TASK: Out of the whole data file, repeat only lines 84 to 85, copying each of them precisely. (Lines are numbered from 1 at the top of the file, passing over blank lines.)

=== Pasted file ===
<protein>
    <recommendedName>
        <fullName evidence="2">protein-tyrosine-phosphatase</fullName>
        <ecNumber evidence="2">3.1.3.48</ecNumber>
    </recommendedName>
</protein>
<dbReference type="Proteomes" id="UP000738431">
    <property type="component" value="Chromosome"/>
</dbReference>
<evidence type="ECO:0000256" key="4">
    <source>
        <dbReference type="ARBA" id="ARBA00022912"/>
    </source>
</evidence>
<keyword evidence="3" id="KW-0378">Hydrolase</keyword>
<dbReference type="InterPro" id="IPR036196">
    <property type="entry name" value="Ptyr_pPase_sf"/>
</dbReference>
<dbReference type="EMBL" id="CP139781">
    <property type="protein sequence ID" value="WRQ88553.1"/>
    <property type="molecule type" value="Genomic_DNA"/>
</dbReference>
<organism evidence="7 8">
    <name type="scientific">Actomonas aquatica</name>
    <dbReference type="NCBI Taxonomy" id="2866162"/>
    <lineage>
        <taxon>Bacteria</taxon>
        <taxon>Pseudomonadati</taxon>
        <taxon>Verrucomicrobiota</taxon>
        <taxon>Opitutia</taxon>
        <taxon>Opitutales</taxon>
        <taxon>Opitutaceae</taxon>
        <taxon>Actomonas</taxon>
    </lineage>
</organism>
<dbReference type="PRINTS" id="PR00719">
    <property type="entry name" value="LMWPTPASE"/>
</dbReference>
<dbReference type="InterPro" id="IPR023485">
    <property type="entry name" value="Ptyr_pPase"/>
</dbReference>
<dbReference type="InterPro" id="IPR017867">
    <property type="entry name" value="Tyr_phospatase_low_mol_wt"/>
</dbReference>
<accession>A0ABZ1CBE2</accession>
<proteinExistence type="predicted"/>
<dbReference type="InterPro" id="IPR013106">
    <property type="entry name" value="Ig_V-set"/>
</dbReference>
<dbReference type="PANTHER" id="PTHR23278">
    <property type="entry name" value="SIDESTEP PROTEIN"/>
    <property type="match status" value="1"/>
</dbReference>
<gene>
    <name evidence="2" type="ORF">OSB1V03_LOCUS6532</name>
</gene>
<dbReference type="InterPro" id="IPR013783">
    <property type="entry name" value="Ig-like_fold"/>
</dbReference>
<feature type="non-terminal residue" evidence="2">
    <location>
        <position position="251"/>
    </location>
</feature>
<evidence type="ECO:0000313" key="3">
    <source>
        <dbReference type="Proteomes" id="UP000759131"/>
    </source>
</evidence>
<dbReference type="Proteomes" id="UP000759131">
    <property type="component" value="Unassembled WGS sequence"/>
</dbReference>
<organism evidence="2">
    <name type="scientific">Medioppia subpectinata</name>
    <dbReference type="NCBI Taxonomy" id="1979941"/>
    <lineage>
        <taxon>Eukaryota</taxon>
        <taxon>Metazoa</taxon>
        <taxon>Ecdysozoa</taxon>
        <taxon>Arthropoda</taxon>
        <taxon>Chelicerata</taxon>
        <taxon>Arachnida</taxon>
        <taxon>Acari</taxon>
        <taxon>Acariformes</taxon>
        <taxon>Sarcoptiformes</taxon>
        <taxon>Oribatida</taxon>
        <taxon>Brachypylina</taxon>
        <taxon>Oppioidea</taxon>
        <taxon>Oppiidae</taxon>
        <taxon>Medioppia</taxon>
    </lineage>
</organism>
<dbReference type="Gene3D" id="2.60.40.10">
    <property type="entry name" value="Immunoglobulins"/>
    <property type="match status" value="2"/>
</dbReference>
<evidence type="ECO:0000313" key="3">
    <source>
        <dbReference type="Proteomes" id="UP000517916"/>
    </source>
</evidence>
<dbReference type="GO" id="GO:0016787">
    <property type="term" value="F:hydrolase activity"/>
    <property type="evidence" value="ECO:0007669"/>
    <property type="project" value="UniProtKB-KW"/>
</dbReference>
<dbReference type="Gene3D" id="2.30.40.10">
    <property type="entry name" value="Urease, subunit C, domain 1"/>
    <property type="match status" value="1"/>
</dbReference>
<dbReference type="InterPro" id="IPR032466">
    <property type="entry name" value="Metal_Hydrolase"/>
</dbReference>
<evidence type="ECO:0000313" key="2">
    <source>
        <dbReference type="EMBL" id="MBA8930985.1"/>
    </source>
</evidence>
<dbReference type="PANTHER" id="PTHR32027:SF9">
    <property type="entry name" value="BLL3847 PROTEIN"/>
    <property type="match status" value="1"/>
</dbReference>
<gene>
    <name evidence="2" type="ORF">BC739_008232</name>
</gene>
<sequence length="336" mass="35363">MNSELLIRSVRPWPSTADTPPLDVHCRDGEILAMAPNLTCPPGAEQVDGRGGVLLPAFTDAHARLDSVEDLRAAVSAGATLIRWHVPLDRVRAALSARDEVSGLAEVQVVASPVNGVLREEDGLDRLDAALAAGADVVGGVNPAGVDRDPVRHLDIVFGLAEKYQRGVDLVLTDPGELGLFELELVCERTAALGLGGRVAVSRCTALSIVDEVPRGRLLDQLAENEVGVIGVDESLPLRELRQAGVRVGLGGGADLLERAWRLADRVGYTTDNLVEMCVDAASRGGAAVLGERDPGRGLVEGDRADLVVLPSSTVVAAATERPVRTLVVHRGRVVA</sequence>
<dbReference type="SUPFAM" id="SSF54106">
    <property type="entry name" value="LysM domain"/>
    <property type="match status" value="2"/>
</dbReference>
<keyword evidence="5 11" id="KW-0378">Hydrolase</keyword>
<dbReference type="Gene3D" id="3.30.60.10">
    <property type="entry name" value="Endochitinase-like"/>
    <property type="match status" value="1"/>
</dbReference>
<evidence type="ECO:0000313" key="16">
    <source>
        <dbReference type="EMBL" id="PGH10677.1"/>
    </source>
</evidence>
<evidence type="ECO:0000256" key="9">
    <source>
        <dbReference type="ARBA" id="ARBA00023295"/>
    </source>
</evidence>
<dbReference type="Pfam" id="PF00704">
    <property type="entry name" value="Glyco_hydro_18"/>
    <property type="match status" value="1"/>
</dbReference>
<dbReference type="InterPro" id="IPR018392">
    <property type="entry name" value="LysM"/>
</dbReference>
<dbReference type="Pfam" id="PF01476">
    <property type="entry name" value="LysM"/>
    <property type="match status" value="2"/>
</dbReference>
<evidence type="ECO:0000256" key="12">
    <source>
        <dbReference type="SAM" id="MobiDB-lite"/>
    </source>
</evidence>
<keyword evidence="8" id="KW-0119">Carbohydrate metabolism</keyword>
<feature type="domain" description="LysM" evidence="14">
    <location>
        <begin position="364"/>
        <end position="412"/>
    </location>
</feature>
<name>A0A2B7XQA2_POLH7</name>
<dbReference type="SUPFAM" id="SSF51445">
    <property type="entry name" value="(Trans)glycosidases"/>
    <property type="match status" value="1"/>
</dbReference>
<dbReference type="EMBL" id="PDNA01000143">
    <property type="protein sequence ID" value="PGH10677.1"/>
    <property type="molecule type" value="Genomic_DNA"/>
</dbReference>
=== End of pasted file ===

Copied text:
        <taxon>Acariformes</taxon>
        <taxon>Sarcoptiformes</taxon>